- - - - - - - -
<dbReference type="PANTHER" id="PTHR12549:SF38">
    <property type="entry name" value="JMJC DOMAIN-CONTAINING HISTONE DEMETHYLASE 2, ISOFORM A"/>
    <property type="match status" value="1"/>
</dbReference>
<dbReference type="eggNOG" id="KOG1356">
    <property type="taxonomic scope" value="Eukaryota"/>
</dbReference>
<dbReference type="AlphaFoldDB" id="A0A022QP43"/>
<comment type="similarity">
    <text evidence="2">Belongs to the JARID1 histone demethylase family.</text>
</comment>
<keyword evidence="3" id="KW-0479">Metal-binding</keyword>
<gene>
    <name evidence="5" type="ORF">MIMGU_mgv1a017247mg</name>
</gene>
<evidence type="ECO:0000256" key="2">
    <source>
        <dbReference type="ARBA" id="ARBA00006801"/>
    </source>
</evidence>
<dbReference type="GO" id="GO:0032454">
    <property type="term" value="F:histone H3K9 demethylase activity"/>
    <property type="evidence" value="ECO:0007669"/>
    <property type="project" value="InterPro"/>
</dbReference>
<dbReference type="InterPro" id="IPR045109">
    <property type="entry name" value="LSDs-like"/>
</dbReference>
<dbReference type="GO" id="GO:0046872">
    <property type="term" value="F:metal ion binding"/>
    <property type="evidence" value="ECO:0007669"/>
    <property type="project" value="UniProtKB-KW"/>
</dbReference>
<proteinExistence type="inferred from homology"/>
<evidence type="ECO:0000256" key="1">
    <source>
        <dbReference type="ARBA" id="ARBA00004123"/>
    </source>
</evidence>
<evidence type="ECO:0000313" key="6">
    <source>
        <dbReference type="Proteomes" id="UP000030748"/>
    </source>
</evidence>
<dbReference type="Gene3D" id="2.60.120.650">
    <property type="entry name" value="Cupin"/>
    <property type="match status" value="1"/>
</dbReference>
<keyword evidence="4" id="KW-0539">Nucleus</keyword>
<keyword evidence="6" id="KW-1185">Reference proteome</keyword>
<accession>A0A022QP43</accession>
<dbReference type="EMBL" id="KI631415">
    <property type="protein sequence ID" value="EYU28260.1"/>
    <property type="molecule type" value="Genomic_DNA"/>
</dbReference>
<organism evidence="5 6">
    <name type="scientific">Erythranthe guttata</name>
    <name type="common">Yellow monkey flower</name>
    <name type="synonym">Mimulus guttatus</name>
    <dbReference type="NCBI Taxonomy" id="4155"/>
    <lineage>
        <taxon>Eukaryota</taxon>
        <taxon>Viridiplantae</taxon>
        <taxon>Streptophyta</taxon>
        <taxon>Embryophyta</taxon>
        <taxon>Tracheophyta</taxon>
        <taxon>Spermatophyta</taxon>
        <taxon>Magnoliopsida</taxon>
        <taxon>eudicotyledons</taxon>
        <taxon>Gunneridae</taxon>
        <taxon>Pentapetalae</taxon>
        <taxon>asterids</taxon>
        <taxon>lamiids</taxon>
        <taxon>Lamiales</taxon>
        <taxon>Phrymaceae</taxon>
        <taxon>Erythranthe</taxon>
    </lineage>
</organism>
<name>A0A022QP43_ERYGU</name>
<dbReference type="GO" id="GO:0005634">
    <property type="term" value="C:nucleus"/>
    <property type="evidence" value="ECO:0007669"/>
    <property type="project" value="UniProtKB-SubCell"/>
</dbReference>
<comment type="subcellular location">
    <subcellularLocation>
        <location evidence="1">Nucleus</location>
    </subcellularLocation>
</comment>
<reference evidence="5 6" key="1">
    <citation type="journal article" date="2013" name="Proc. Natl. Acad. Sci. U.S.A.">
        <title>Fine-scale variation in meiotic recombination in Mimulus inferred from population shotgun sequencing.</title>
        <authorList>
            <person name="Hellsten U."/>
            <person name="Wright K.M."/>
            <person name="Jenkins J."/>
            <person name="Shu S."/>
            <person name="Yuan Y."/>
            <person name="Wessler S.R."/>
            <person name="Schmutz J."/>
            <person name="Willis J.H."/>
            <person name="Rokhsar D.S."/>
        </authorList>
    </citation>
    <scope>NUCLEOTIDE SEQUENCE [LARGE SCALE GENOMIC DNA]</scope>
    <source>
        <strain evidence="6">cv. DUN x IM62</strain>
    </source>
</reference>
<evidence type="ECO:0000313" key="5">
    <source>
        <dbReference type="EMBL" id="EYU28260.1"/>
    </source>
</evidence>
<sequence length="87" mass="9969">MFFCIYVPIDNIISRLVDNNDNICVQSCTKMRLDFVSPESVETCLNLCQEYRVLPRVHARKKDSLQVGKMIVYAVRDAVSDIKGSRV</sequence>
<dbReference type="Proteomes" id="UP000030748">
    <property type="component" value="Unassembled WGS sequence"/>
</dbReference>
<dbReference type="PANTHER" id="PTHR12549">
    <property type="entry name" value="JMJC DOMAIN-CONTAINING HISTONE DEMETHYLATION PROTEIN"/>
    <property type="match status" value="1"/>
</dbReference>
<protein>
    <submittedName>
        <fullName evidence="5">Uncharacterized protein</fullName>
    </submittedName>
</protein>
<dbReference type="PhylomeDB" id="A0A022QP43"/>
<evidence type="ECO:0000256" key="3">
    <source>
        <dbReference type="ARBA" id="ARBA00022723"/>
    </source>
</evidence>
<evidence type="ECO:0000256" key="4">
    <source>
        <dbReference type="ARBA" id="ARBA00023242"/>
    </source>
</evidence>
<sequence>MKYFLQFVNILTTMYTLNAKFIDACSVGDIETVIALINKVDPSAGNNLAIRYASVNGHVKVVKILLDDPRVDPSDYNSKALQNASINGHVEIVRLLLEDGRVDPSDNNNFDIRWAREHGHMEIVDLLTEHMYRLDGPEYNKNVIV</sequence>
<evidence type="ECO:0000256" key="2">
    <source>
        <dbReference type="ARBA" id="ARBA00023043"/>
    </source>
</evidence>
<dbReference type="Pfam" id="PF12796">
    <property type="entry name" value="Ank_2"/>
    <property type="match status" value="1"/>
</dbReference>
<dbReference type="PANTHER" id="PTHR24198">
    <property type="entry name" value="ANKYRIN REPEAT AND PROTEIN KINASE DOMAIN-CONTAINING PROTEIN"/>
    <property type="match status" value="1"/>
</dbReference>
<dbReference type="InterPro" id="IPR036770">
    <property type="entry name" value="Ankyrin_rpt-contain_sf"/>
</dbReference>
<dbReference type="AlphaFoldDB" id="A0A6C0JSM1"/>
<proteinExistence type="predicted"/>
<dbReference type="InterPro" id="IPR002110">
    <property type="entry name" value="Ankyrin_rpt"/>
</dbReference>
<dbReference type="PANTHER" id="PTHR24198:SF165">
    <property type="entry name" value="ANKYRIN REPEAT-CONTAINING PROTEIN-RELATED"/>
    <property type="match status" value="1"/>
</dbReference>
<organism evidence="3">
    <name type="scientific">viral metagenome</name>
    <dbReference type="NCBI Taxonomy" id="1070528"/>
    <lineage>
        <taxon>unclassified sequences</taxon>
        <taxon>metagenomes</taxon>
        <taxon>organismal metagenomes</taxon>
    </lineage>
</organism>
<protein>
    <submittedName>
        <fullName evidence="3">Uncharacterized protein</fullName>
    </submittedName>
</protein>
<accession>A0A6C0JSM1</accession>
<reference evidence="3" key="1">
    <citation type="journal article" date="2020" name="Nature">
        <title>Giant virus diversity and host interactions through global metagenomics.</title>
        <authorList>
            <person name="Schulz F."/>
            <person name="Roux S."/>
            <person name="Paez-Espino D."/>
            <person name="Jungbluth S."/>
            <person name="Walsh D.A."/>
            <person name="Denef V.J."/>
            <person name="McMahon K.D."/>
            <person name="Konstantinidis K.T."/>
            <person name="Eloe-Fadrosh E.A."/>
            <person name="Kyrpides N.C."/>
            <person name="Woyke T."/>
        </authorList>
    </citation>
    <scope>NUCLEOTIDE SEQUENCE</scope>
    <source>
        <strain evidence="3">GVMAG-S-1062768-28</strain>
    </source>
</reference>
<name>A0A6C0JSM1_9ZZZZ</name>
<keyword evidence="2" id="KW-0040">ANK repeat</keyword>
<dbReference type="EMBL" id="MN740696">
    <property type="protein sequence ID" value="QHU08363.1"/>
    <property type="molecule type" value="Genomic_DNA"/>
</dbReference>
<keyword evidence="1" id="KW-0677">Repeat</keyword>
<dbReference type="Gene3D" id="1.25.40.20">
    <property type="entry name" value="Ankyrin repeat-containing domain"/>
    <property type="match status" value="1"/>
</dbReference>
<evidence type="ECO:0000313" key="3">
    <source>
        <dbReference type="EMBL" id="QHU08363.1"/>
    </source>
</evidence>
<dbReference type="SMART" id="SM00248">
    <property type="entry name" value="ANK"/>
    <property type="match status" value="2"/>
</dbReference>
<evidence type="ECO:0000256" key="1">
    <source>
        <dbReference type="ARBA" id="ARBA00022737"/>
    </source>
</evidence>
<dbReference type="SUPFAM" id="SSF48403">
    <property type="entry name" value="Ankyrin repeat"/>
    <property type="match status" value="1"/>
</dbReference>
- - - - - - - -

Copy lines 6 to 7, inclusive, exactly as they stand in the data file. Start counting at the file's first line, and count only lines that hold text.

    <property type="taxonomic scope" value="Eukaryota"/>
</dbReference>